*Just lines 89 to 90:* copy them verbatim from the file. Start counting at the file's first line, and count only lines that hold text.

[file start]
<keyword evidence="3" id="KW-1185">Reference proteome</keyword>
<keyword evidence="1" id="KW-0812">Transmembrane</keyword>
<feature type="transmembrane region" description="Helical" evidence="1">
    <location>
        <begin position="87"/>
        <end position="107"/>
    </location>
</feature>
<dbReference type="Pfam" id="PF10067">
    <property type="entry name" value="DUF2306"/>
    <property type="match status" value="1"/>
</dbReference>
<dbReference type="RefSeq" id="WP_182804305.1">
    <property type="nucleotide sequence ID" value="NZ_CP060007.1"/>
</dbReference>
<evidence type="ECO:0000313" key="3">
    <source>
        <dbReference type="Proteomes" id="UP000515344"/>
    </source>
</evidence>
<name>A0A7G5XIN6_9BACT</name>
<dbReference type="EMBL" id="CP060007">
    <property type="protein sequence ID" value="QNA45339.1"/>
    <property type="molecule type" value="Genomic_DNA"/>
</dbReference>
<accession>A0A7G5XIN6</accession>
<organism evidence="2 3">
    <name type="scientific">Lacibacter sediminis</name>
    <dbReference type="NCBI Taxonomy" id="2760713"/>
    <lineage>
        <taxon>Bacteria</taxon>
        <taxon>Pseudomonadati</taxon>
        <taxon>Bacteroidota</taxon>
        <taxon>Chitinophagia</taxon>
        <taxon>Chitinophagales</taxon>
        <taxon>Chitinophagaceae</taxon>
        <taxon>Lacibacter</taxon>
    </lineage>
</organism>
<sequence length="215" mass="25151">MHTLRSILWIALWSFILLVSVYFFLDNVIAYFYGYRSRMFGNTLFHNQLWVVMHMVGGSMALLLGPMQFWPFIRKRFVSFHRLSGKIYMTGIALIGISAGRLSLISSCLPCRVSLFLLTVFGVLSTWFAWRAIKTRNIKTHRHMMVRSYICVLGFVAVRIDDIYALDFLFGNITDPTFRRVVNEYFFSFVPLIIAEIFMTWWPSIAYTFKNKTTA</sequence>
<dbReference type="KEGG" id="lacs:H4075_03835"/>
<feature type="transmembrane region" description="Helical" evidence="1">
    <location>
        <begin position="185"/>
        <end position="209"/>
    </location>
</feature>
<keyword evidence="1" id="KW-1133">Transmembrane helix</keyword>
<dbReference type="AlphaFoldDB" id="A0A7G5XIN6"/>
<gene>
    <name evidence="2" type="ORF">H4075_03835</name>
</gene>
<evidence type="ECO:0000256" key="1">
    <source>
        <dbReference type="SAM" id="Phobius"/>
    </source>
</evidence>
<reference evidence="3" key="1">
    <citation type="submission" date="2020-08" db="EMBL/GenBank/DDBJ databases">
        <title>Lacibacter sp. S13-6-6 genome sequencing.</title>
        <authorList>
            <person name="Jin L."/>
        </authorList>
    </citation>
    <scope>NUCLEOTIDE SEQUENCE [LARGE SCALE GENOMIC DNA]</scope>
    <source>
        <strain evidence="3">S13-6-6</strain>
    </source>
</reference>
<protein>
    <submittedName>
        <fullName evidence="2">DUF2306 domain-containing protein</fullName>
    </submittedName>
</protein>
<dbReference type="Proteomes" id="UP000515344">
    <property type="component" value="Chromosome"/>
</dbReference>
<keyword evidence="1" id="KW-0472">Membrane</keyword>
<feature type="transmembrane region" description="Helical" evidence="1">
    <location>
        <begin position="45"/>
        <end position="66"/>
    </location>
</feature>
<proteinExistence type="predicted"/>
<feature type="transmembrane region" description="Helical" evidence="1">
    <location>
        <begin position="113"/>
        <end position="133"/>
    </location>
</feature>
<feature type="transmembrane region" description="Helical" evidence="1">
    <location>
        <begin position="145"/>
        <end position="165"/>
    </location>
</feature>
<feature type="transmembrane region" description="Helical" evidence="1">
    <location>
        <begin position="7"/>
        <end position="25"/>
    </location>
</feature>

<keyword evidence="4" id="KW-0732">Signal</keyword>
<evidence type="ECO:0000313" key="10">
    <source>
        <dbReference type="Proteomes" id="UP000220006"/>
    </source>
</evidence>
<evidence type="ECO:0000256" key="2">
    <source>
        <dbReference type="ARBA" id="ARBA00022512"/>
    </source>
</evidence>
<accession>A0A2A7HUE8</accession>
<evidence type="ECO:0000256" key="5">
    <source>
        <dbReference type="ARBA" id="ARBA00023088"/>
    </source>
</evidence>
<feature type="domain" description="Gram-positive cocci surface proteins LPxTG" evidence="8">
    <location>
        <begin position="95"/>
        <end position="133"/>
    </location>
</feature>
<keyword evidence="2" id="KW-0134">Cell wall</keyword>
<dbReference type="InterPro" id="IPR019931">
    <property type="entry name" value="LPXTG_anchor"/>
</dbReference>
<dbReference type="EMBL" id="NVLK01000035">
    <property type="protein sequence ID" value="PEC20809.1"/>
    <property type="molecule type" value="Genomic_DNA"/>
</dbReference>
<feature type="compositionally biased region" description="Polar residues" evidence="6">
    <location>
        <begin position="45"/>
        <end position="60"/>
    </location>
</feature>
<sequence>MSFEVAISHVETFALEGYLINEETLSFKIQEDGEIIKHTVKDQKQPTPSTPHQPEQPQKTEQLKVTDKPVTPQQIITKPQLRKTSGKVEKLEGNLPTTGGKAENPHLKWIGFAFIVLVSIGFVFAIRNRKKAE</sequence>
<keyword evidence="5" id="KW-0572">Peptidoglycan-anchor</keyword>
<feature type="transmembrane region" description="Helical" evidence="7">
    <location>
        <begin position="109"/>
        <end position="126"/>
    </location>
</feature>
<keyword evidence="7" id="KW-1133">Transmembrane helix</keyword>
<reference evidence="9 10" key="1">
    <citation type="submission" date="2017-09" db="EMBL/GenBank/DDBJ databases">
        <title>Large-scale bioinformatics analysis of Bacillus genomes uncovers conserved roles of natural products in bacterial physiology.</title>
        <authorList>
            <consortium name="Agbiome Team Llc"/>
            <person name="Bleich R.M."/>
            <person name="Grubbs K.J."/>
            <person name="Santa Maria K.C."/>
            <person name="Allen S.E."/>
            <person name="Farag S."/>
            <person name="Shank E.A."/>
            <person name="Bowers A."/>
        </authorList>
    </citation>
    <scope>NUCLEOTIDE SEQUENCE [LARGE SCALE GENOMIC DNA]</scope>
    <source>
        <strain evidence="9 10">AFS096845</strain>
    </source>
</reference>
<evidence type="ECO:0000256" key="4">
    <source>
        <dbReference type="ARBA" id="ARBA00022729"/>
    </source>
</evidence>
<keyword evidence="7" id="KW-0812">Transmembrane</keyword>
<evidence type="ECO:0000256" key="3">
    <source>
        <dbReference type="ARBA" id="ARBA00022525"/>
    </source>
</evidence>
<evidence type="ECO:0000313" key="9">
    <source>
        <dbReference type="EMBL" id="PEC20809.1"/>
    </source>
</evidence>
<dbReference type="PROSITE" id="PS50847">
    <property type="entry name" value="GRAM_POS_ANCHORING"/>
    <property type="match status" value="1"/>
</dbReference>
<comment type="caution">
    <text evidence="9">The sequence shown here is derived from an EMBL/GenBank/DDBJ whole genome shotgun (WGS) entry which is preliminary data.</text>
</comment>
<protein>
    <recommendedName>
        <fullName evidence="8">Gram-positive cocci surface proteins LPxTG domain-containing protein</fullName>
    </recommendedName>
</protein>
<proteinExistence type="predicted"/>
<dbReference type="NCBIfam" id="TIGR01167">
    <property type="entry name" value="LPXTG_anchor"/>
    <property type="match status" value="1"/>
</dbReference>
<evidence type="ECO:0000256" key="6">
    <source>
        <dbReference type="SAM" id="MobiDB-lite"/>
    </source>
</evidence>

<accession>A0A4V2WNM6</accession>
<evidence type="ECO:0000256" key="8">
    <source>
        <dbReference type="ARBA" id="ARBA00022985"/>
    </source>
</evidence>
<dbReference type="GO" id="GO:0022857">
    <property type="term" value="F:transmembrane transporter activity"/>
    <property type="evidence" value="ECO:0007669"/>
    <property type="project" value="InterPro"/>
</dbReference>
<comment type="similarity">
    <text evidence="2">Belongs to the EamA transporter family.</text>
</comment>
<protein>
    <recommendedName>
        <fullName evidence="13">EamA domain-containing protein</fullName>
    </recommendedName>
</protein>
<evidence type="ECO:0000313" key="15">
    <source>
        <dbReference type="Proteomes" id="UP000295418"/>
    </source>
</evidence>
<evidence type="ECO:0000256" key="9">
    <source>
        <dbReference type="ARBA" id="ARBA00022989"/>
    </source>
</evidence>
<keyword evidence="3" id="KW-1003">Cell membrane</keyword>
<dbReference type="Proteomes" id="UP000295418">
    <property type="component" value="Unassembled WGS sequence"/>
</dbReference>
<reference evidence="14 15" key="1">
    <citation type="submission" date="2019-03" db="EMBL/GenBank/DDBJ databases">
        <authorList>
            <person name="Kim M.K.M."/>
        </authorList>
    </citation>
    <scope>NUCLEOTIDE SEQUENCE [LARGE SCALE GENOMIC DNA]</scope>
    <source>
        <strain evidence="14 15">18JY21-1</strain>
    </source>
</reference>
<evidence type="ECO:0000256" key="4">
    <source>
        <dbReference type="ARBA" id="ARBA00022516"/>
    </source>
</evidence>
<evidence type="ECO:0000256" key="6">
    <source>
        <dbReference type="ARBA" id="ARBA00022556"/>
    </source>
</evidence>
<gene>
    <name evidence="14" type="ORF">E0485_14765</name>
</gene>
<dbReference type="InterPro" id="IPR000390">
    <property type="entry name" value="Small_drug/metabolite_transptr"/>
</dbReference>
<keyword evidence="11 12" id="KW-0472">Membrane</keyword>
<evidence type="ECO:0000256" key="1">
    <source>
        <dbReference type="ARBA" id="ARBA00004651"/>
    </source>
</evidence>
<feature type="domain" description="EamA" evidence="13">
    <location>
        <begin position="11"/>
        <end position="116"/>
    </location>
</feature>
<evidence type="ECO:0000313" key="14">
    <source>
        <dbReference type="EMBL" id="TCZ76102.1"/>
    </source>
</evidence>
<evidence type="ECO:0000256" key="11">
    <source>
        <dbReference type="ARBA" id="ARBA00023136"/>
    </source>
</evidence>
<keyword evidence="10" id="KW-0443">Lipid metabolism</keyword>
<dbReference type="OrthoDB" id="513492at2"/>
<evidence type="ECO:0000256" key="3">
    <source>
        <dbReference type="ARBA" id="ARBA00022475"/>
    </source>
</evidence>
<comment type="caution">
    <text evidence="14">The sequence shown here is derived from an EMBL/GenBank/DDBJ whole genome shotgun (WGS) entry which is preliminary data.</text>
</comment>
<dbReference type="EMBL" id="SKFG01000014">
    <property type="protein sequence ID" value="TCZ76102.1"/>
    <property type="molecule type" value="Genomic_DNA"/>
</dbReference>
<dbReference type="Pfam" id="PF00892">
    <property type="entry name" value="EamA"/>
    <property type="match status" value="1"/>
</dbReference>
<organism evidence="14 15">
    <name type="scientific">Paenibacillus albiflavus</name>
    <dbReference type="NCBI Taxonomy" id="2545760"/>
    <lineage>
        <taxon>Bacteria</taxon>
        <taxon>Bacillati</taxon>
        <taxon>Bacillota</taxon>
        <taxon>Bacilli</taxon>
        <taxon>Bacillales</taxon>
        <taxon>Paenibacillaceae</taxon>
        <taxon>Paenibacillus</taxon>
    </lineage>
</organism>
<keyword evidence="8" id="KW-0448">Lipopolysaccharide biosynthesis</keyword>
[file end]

        <end position="133"/>
    </location>